March 19, 2019
Oneida County Health Rankings Show Steady Improvement
Continued Collaboration with Community Partners Identifying Issues
Oneida County’s ranking in two key areas has steadily improved in a statewide report comparing the health of New York’s 62 counties.
According to the 2019 County Health Rankings & Roadmaps, Oneida County ranked 49th for overall Health Outcomes, a small improvement from its slot of 51st last year and 52nd place in 2017. The Health Outcomes category measures indicators like length and quality of life.
In the category of Health Factors, Oneida County ranked 37th, another bump from last year’s spot at 41st and 52nd place in 2017. The Health Factors category measures indicators like health behaviors, clinical care and social and economic factors.
“It is clear good health is influenced by many factors beyond medical care, including housing, education, jobs and other socio-economic issues,” said Oneida County Executive Anthony J. Picente Jr. “There are no real surprises in the report, and we of course still have work to do, but we are pleased to see we are making headway in our efforts to improve the health of Oneida County residents.”
The county health rankings look at the overall health of our county and compare it with the health of all 62 counties in New York State. The rank of a particular county can be influenced by a number of factors including how other counties have performed and it is most useful to look at changes in specific measures over time.
The Oneida County Health Department will continue working with health partner agencies on education and prevention efforts to decrease adult smoking rates through local quit smoking classes, education outreach and referrals to the NYS Quitline. It is also addressing the county’s changing health and behavior trends such as the continued rise in e-cigarette use among youth. In addition, the Oneida County Overdose Response Team — a collaboration of area crisis response partners — continues to work to collect real-time overdose surveillance data and link overdose victims to treatment.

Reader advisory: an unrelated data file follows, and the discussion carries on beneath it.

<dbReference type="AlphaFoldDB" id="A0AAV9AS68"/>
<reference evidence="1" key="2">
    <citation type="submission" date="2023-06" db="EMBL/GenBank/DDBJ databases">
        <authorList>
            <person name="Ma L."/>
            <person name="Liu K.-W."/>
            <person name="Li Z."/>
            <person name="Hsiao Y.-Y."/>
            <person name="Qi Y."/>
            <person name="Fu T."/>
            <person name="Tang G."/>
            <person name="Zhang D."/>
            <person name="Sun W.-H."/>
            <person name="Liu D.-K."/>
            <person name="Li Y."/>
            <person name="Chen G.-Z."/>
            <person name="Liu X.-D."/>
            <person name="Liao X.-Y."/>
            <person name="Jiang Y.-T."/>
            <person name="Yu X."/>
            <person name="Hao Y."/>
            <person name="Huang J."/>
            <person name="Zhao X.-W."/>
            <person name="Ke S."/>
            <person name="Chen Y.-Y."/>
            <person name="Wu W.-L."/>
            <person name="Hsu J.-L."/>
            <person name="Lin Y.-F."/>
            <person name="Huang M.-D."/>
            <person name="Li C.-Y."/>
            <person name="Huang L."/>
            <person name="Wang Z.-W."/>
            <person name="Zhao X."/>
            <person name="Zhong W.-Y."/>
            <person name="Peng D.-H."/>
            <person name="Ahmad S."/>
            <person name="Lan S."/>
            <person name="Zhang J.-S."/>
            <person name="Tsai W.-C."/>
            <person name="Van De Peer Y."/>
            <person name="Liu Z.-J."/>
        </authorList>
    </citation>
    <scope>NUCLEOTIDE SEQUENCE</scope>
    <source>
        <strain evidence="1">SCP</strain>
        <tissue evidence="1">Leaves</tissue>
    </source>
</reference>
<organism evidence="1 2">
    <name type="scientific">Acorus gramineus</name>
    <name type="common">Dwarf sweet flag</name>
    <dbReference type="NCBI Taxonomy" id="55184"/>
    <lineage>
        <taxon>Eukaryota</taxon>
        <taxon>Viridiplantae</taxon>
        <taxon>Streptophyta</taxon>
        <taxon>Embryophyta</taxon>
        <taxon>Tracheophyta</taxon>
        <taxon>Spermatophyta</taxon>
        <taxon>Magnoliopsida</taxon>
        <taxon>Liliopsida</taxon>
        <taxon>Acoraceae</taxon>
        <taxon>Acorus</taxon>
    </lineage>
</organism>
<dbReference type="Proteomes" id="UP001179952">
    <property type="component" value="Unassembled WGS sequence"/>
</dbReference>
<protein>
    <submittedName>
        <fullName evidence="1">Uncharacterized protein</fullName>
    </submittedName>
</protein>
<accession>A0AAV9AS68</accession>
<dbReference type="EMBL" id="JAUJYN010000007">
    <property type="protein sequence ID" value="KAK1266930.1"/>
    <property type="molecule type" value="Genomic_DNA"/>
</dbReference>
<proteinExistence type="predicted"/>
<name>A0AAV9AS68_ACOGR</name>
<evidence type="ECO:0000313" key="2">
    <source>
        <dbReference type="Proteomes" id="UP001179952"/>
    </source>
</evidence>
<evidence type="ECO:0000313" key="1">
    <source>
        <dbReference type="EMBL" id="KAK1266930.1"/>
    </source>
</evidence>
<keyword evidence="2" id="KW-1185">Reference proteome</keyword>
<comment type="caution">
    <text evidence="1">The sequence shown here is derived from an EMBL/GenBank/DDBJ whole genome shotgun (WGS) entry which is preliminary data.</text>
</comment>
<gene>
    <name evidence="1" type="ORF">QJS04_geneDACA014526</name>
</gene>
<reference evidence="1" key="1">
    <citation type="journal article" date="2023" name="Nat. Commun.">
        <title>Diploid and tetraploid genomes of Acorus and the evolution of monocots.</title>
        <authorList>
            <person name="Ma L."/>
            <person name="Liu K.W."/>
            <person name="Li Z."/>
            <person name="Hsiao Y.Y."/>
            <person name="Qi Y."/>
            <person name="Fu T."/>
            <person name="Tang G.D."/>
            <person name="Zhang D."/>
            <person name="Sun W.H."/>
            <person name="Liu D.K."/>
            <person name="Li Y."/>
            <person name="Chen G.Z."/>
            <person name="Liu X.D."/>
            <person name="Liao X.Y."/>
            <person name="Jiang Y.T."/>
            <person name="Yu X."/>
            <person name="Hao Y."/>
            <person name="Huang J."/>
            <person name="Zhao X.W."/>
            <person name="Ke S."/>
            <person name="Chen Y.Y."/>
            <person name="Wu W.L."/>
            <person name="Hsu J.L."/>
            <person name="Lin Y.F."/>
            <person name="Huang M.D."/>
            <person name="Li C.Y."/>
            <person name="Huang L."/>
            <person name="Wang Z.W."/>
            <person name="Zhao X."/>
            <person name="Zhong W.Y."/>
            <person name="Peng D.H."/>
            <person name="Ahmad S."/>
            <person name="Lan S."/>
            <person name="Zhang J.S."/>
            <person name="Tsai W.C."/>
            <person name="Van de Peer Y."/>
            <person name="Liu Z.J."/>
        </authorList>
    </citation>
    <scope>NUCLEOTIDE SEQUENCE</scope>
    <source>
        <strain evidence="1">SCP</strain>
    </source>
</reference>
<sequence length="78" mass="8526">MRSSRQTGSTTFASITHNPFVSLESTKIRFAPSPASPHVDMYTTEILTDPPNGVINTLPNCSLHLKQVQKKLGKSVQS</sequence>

In a continued effort to combat obesity rates and offset the incidence rates of a number of diseases, county officials will move forward on their “Creating Healthy Schools and Communities” initiative, focusing on two main contributing factors to obesity: nutrition and physical activity. The aim is to increase awareness of nutrition concepts and physical activity strategies by providing resources to enable individuals to make diet and exercise lifestyle changes.
“Creating a healthier community is about opportunity and bringing all stakeholders and partners into the discussion and effort to shape solutions,” said Oneida County Director of Health Phyllis D. Ellis, BSN, MS, F.A.C.H.E. “It is important that we evaluate the health of our community through collaboration and partnership. Health is everyone’s business.”
According to Ellis, the Health Department’s upcoming Community Health Assessment Survey allows community stakeholders, including representatives of health care, mental and behavioral health, law enforcement, schools, emergency services, business and transportation to identify health issues in the community.
A survey to include questions addressing key areas of health will be developed in the next month and circulated to the community at large later this spring. The assessment is meant to be snapshot of the health of our community, and will be used to develop strategies and plans for improvement for the community.
Another direct outreach measure used to monitor the health status of the community is the County Health Department’s Report Cards. Since 2016, the Oneida County Health Department has engaged with community partners to analyze emerging trends and major health issues and how they impact us locally by developing reports cards to guide decisions and programs, funding and services to address identified issues. Recent Reports Cards have addressed pressing health issues in our community including opioids, substance use, mental health, obesity and domestic violence.
The best way to know how our youth are doing is to ask them directly, and Oneida County officials will be conducting another Teen Assessment Project (TAP) survey this spring. TAP surveys are conducted every four years and serve as a confidential and anonymous way for a large number of youth to respond directly to a wide range of health and behavior-related questions. Responses are documented and analyzed, and provide a unique assessment on the status of youth in Oneida County.
Oneida County reports can be located on the Health Department’s website at: www.ocgov.net/health/DataPub
The 2019 County Health Rankings & Roadmaps Rankings are available at: www.countyhealthrankings.org.